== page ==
Some thoughts on tamping (tamping twaddle, part deux)

Beginner and pro baristas share tips and tricks.
User avatar
Team HB

#1: Post by RapidCoffee »

There have been a number of recent posts on H-B, asking about tamper issues such as size and preheating. My thoughts on tamping run along these lines:

1. Get a good tamper, it's worth it. You'll enjoy using a fine tool more than the ill-fitting POS plastic tamper that is included with most espresso machines. But don't assume your espresso will be any better with an $80 Reg Barber than a disk of plastic.

2. Don't obsess about piston shape. Convex tampers seem to be slightly more forgiving, but it's a subtle effect. I don't really care (or even notice) if I use a flat or convex piston any more.

3. Don't bother getting an exact piston fit to your basket. For one thing, baskets vary in size, even from the same manufacturer. An exact fit to one basket may cause the tamper to bind in another basket. For another, it just doesn't matter if your tamper is 51.1mm or 51.2mm (see pictures below).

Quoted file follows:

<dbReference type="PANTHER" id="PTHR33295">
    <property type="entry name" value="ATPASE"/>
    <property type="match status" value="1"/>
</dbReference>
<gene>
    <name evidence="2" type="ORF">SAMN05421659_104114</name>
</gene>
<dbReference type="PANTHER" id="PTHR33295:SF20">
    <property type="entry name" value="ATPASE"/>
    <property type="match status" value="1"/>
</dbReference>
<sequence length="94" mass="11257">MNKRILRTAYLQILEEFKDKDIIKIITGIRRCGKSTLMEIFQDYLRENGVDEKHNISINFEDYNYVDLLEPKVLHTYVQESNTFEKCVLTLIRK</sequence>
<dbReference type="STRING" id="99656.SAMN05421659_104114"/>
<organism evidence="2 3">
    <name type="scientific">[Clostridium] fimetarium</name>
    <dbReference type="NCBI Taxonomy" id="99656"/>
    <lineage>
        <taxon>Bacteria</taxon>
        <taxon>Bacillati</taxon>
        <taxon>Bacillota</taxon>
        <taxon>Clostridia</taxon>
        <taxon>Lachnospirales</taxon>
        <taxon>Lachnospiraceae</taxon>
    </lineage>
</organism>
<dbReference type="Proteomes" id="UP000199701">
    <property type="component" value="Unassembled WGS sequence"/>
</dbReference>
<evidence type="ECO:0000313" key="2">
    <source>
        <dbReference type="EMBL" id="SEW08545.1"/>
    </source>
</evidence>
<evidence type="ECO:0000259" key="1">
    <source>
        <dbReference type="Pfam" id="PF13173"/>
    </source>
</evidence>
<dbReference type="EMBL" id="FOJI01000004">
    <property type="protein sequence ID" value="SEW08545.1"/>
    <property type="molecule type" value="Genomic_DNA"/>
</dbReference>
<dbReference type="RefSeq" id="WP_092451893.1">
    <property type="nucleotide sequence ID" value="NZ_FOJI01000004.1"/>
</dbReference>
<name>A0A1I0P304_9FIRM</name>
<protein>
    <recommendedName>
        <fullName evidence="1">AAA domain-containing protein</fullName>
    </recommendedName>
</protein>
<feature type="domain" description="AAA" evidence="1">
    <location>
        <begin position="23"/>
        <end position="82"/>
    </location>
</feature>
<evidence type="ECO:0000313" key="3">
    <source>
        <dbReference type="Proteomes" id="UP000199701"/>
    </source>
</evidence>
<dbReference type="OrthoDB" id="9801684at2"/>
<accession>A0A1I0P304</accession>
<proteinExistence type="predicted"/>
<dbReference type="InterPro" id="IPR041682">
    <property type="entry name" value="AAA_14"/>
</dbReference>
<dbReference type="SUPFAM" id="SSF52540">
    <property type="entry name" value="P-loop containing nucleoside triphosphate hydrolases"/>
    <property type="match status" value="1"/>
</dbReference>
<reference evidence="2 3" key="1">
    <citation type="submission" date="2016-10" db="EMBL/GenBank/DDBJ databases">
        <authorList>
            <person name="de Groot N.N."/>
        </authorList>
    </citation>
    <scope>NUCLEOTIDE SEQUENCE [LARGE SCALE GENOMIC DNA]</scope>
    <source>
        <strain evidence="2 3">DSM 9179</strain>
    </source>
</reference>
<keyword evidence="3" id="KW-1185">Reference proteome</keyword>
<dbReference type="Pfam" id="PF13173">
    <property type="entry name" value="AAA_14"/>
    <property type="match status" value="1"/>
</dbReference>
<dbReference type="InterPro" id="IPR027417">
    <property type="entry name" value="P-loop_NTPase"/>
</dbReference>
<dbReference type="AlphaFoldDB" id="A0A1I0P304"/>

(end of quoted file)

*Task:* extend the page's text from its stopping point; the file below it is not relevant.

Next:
4. Preheat your cups, not your tamper. Preheating the tamper has to be one of the silliest myths I've heard, in a hobby that's chock full of silly myths. :P

5. Do strive for a level tamp. Judging the distance from the top of the tamp around the rim of the basket with your fingertips can help. It may be useful to start with a light-pressure level tamp, followed by a full-pressure tamp. It's easier to achieve a level tamp when the surface of the puck is pre-levelled.

6. Do not worry about tamping to exactly 30 pounds. You'll do fine with almost any consistent tamping pressure. Clicking tampers (like the Espro) are good for a one-time reality check; most people tamp harder than they think. I prefer non-clicking tampers.

7. Do not tap the tamped puck. This odd habit has no benefit whatsoever on the extraction, and I'm amazed to see people still tapping away. Tapping can break the seal between the tamped puck and the basket, and is probably the best way to increase the likelihood of channeling.

8. A no-pressure twirl to "polish" the puck probably does no harm, but also does no good. Polish away if you want, just be sure not to put any pressure on the tamper.

9. Do get the best grinder you can afford. This is far more important than the tamper.

10. Do pay attention to dose. Correct, consistent dosing is far more important than tamping.

11. Do pay attention to distribution. An even distribution of coffee grinds is far more important than tamping.

In Chris Tacy's words, the purpose of the tamp is to preserve the distribution. Poor distribution leads to uneven extractions, and this cannot be cured by tamping.